Only thing missing are the new dams dividing the lake into three sections, the north is the most successful in refilling. It now is 3 or 4 feet average in depth and supports many reintroduced species of fish.

This is all good but still the lake/ sea is 95% dry which is the reason for the major effect on regional climate.



posted on Jun, 17 2010 @ 02:50 AM
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reply to post by plumranch

Only thing missing are the new dams dividing the lake into three sections, the north is the most successful in refilling. It now is 3 or 4 feet average in depth and supports many reintroduced species of fish.


If they can manage that area only it could save their community, it looks like one of the deeper areas most definitely.



posted on Jun, 17 2010 @ 03:16 AM
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Ahh yeah!

I remember this being discussed back in the 80s as a then future "potential" environmental disaster. The Soviets were trying to create a workers paradise.
When this was reported in the western media, The Soviets laughed and said it was "American Imperialistic Propaganda" Well the time has come and it is a major disaster. Yeah ok so now the Soviets are now gone and evidently so is the lake.


Nothing to see here Just "American Imperialistic Propaganda" move along.



posted on Jun, 17 2010 @ 03:36 AM
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reply to post by SLAYER69
 





I remember this being discussed back in the 80s as a then future "potential" environmental disaster. The Soviets were trying to create a workers paradise. When this was reported in the western media, The Soviets laughed and said it was "American Imperialistic Propaganda" Well the time has come and it is a major disaster. Yeah ok so now the Soviets are now gone and evidently so is the lake.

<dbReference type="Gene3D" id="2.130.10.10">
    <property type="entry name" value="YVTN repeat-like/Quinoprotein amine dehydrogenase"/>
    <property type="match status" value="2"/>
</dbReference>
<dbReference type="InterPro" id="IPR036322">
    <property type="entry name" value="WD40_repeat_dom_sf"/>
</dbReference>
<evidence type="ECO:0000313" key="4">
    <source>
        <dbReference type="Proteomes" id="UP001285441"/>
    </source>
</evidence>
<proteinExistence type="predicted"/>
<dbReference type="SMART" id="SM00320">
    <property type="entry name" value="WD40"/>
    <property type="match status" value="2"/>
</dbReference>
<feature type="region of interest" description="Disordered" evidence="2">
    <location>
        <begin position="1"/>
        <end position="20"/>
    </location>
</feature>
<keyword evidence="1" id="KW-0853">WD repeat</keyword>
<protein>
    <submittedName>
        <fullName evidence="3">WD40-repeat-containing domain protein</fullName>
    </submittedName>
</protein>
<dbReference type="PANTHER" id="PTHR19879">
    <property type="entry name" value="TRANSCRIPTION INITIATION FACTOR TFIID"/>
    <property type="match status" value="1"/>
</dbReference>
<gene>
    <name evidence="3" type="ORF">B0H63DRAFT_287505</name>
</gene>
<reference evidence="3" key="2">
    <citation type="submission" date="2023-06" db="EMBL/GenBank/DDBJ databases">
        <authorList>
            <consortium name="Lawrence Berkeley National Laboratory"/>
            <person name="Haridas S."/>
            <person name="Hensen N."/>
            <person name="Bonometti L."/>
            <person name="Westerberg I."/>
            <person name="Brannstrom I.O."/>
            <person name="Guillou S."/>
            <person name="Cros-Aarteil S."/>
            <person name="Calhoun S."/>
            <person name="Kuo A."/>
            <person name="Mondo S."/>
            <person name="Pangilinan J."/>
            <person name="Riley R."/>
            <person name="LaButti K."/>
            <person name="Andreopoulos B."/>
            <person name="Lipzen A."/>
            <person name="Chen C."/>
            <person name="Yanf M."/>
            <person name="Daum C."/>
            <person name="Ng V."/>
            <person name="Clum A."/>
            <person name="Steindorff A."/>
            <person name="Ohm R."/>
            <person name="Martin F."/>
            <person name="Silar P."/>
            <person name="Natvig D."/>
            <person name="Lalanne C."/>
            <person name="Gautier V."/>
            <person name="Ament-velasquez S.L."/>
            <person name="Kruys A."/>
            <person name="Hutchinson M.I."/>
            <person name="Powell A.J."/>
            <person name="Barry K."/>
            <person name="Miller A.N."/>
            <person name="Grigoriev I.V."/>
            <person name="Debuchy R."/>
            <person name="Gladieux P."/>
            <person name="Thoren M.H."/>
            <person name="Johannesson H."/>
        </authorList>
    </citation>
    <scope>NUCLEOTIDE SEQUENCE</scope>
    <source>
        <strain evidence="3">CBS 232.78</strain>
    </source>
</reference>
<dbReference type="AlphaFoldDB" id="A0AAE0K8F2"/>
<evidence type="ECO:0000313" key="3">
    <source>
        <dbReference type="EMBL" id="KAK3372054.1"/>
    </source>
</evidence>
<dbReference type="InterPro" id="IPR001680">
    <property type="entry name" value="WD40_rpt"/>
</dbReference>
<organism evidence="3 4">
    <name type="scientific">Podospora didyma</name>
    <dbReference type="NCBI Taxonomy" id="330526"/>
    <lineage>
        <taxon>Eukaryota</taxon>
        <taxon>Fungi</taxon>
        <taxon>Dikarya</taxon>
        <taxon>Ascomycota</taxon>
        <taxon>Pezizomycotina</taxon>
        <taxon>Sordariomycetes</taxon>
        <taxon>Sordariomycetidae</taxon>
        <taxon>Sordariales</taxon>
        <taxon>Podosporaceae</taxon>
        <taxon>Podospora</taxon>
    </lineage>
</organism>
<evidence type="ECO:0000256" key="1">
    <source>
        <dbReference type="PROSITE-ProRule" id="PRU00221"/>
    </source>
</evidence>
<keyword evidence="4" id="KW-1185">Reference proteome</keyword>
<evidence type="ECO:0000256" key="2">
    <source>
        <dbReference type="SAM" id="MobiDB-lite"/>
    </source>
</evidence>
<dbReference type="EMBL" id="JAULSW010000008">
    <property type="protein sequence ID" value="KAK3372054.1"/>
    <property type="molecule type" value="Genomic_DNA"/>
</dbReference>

Tks, Slay!

This certainly is an impending disaster of epic proportions! I'm posting this to simply bring it back on the geopolitical radar. Regionally this will have incredible implications in the not too distant future.

This comes under the classification of lessons learned or how could this have not been foreseen, but there are ongoing projects of similar nature over in China:

China builds world's highest dam, India fears water theft



posted on Jun, 17 2010 @ 07:06 AM
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reply to post by Oneolddude
 


Wow so you don't care about other places on Earth? Anything like this that happens and affects people and their entire area IS important. I never heard about this and I am glad the OP posted it. It's a nice break from the millions of BP threads popping up.



posted on Jun, 17 2010 @ 07:52 AM
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Look into Lake Chad. Can't blame the ruskie's on that one.

Like SLAYER69, I too remember this from the 80's. Long before Al Gore and global warming. This was during the global cooling craze going on at that time.

I always liked the pics of the stranded boats in the desert theme you can find with the Aral Sea.

You're being far to politically correct in the root cause of the Aral Sea drying up. It goes back to Khrushchev decision in trying to imitate American agriculture that he saw on his visit to the USA. His complete lack of knowledge in any agricultural or engineering science along with his ability of not listening to people who do know about these things, caused this disaster.